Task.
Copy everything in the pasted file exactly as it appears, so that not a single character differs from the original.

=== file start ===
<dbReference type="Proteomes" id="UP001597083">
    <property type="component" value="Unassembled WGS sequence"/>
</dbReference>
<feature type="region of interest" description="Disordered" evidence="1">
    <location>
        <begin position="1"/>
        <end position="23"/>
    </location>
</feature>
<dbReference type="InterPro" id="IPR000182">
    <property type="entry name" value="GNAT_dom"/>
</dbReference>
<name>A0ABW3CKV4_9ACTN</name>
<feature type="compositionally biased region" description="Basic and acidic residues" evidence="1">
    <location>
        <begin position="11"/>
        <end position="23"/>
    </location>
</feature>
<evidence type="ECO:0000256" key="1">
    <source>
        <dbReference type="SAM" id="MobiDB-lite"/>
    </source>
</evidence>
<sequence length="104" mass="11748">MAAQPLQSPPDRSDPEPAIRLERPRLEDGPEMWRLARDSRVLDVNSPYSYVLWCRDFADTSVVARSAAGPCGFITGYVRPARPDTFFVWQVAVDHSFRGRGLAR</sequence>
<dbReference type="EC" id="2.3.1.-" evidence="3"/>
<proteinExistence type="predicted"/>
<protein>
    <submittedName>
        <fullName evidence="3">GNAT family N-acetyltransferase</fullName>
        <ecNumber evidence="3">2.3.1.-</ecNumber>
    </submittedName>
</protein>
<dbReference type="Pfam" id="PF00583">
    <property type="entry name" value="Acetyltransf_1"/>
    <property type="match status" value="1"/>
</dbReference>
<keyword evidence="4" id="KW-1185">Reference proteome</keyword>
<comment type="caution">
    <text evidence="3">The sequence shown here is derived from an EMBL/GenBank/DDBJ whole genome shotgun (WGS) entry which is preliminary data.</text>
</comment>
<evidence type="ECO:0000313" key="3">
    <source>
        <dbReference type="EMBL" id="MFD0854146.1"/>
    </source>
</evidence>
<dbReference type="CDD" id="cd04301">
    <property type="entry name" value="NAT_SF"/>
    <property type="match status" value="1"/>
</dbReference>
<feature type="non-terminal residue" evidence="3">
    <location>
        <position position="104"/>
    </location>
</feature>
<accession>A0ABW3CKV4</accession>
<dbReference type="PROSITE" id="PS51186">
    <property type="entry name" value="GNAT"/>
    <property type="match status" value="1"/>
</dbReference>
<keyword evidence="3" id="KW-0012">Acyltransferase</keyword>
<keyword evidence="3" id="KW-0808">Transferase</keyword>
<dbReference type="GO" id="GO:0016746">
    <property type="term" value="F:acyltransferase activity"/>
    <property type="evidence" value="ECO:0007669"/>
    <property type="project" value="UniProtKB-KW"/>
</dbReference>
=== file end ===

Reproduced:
<dbReference type="Proteomes" id="UP001597083">
    <property type="component" value="Unassembled WGS sequence"/>
</dbReference>
<feature type="region of interest" description="Disordered" evidence="1">
    <location>
        <begin position="1"/>
        <end position="23"/>
    </location>
</feature>
<dbReference type="InterPro" id="IPR000182">
    <property type="entry name" value="GNAT_dom"/>
</dbReference>
<name>A0ABW3CKV4_9ACTN</name>
<feature type="compositionally biased region" description="Basic and acidic residues" evidence="1">
    <location>
        <begin position="11"/>
        <end position="23"/>
    </location>
</feature>
<evidence type="ECO:0000256" key="1">
    <source>
        <dbReference type="SAM" id="MobiDB-lite"/>
    </source>
</evidence>
<sequence length="104" mass="11748">MAAQPLQSPPDRSDPEPAIRLERPRLEDGPEMWRLARDSRVLDVNSPYSYVLWCRDFADTSVVARSAAGPCGFITGYVRPARPDTFFVWQVAVDHSFRGRGLAR</sequence>
<dbReference type="EC" id="2.3.1.-" evidence="3"/>
<proteinExistence type="predicted"/>
<protein>
    <submittedName>
        <fullName evidence="3">GNAT family N-acetyltransferase</fullName>
        <ecNumber evidence="3">2.3.1.-</ecNumber>
    </submittedName>
</protein>
<dbReference type="Pfam" id="PF00583">
    <property type="entry name" value="Acetyltransf_1"/>
    <property type="match status" value="1"/>
</dbReference>
<keyword evidence="4" id="KW-1185">Reference proteome</keyword>
<comment type="caution">
    <text evidence="3">The sequence shown here is derived from an EMBL/GenBank/DDBJ whole genome shotgun (WGS) entry which is preliminary data.</text>
</comment>
<evidence type="ECO:0000313" key="3">
    <source>
        <dbReference type="EMBL" id="MFD0854146.1"/>
    </source>
</evidence>
<dbReference type="CDD" id="cd04301">
    <property type="entry name" value="NAT_SF"/>
    <property type="match status" value="1"/>
</dbReference>
<feature type="non-terminal residue" evidence="3">
    <location>
        <position position="104"/>
    </location>
</feature>
<accession>A0ABW3CKV4</accession>
<dbReference type="PROSITE" id="PS51186">
    <property type="entry name" value="GNAT"/>
    <property type="match status" value="1"/>
</dbReference>
<keyword evidence="3" id="KW-0012">Acyltransferase</keyword>
<keyword evidence="3" id="KW-0808">Transferase</keyword>
<dbReference type="GO" id="GO:0016746">
    <property type="term" value="F:acyltransferase activity"/>
    <property type="evidence" value="ECO:0007669"/>
    <property type="project" value="UniProtKB-KW"/>
</dbReference>